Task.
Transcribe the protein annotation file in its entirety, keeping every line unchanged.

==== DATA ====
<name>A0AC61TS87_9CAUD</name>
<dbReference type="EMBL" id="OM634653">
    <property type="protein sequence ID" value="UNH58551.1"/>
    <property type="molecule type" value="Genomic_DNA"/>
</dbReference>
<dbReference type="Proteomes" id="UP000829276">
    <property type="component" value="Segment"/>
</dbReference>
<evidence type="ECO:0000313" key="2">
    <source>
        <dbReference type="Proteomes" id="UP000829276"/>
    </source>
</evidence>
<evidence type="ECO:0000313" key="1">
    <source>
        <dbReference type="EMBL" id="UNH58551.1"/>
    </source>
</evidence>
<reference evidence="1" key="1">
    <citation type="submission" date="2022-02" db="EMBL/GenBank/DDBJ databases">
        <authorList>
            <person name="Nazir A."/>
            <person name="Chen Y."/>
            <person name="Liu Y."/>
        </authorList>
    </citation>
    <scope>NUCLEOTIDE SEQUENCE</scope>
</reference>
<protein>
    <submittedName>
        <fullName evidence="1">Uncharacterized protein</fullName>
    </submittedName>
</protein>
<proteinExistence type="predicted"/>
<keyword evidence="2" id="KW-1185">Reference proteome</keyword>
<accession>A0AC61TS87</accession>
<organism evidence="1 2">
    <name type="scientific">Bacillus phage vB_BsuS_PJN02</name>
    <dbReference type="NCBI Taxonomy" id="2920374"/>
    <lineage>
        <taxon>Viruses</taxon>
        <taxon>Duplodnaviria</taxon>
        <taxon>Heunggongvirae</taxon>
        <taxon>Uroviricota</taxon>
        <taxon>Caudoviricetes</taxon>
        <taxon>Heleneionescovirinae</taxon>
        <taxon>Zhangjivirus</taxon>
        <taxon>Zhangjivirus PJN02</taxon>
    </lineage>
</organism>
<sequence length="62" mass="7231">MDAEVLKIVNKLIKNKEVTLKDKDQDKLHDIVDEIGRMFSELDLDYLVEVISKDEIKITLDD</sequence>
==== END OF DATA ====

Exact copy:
<name>A0AC61TS87_9CAUD</name>
<dbReference type="EMBL" id="OM634653">
    <property type="protein sequence ID" value="UNH58551.1"/>
    <property type="molecule type" value="Genomic_DNA"/>
</dbReference>
<dbReference type="Proteomes" id="UP000829276">
    <property type="component" value="Segment"/>
</dbReference>
<evidence type="ECO:0000313" key="2">
    <source>
        <dbReference type="Proteomes" id="UP000829276"/>
    </source>
</evidence>
<evidence type="ECO:0000313" key="1">
    <source>
        <dbReference type="EMBL" id="UNH58551.1"/>
    </source>
</evidence>
<reference evidence="1" key="1">
    <citation type="submission" date="2022-02" db="EMBL/GenBank/DDBJ databases">
        <authorList>
            <person name="Nazir A."/>
            <person name="Chen Y."/>
            <person name="Liu Y."/>
        </authorList>
    </citation>
    <scope>NUCLEOTIDE SEQUENCE</scope>
</reference>
<protein>
    <submittedName>
        <fullName evidence="1">Uncharacterized protein</fullName>
    </submittedName>
</protein>
<proteinExistence type="predicted"/>
<keyword evidence="2" id="KW-1185">Reference proteome</keyword>
<accession>A0AC61TS87</accession>
<organism evidence="1 2">
    <name type="scientific">Bacillus phage vB_BsuS_PJN02</name>
    <dbReference type="NCBI Taxonomy" id="2920374"/>
    <lineage>
        <taxon>Viruses</taxon>
        <taxon>Duplodnaviria</taxon>
        <taxon>Heunggongvirae</taxon>
        <taxon>Uroviricota</taxon>
        <taxon>Caudoviricetes</taxon>
        <taxon>Heleneionescovirinae</taxon>
        <taxon>Zhangjivirus</taxon>
        <taxon>Zhangjivirus PJN02</taxon>
    </lineage>
</organism>
<sequence length="62" mass="7231">MDAEVLKIVNKLIKNKEVTLKDKDQDKLHDIVDEIGRMFSELDLDYLVEVISKDEIKITLDD</sequence>